What are irregular heartbeat and its symptoms?
An abnormal heartbeat occurs when your heart beats too slow, fast, or irregularly. It is also known as arrhythmia. It describes an irregular heartbeat. An individual with this condition may experience irregular heart rhythm.
This condition occurs when the electrical signals that coordinate with the heartbeat work appropriately. An irregular heartbeat may feel like a fluttering or racing heart. Many of these conditions are harmless. However, if they are highly unstable or result from a damaged or weak heart, arrhythmia can cause severe and potentially fatal complications and symptoms.
It can cause no symptoms, or you may feel discomfort, pounding in your chest, or fluttering pain. Not all of these heart conditions are life-threatening or cause health complications. But to be on the safer side, you should report any irregular heartbeat to an expert.
This blog teaches what arrhythmia is, its causes, and its symptoms. You also get to know about possible treatments and their type.
Arrhythmia: Overview of the condition
An arrhythmiais a group of heart conditions that may cause your heart to beat too fast, too slowly, or irregularly.
There are various categories of this condition, such as:
- irregular heartbeat
- early heartbeat
Most of these conditions are not severe and do not cause health complications. Some, however, can increase the risk of cardiac arrest or strokes. Many people may hear the professional using dysrhythmia when talking about an irregular heartbeat. The terms dysrhythmia and arrhythmia mean the same, but the term arrhythmias are more common.
What do you mean by a normal heartbeat?
Professionals identify a healthy heartbeat by counting the number of times your heart beats every minute during rest. It is known as the resting heart rate. The average range of a healthy heart rate depends from person to person, but according to a study, a moderate heart rate is usually between 60 and 100 bpm.
The healthier an individual is, the lower their resting heart rate becomes. Athletes, for instance, will have a resting heart rate of less than 60 bpm, as their hearts are highly efficient. Your heart should beat with a regular rhythm, consisting of double ba-bum beats with even spaces between the heartbeats.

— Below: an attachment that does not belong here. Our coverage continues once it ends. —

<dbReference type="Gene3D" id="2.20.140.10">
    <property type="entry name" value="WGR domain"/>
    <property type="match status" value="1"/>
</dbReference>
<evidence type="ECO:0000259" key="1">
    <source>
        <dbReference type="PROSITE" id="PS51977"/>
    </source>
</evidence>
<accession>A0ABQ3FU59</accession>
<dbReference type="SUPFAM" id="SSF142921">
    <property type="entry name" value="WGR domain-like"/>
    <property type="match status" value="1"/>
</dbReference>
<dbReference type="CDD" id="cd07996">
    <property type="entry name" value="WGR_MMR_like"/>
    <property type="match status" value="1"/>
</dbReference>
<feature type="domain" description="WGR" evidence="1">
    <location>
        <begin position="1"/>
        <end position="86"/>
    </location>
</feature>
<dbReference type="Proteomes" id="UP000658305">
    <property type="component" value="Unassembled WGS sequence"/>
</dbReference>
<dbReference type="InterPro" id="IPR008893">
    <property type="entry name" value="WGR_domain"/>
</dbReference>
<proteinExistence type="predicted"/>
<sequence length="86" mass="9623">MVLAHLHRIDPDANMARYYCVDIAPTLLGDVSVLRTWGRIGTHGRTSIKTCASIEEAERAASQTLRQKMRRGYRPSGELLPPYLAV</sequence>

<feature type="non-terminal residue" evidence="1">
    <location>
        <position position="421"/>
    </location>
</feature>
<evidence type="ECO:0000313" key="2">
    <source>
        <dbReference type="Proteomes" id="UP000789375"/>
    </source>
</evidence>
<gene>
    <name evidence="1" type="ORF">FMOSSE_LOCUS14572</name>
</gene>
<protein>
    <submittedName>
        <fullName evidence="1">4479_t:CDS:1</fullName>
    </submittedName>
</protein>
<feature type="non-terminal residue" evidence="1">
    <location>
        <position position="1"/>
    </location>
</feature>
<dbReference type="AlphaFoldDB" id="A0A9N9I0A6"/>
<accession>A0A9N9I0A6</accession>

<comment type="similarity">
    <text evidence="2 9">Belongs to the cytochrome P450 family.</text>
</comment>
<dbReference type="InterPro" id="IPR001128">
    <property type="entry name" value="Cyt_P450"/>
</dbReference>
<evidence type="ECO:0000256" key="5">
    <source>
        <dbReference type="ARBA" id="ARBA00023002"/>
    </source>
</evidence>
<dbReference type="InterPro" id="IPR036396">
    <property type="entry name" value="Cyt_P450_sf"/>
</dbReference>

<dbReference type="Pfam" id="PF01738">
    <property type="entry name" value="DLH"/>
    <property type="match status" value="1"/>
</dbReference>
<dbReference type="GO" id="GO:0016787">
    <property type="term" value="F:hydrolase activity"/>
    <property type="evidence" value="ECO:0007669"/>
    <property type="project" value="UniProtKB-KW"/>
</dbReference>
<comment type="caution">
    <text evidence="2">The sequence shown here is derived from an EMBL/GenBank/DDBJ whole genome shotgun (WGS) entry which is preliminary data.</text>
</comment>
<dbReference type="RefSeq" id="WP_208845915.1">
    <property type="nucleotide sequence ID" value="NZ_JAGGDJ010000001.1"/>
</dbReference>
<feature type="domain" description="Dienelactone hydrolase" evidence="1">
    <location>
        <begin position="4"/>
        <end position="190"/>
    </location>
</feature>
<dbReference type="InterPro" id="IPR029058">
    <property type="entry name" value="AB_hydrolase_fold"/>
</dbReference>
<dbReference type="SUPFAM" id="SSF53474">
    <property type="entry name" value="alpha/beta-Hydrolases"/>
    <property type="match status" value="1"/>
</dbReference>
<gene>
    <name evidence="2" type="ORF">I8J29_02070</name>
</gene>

You can measure your heartbeat using your pulse. It is a point where you can feel the heartbeat through the skin. The best location on the body for this is:
- the insides of the elbow
- the wrists
- the top of the foot
- the side of the neck
Does arrhythmia as different types?
Yes, it is categorized into four different types, including:
It means that your heart is beating too quickly. For instance, an average heart rate is 60 to 100 times per minute in healthy adults, but your resting heart rate gets over 100 beats per minute in this condition.
If you are suffering from this condition, you have a prolonged heart rate that is less than 60 bpm. It generally occurs when the electrical signals from your arteries to the ventricles become disrupted. Some athletes have slow heart rates as they have an excellent physical condition.
With many premature contractions, your heart appears to skip a beat when the pulse is taken in the chest or wrist. That skipped beat is so weak or faint that it is not felt or heard. Other types of this condition include early beats or extra beats. All these types occur in the upper and lower heart chambers.
It is a disorganized heartbeat that occurs in the copper chambers of your heart. It is the most common type of arrhythmia. This condition occurs when many dangerous electrical impulses misfire and the arteries quivering out of control.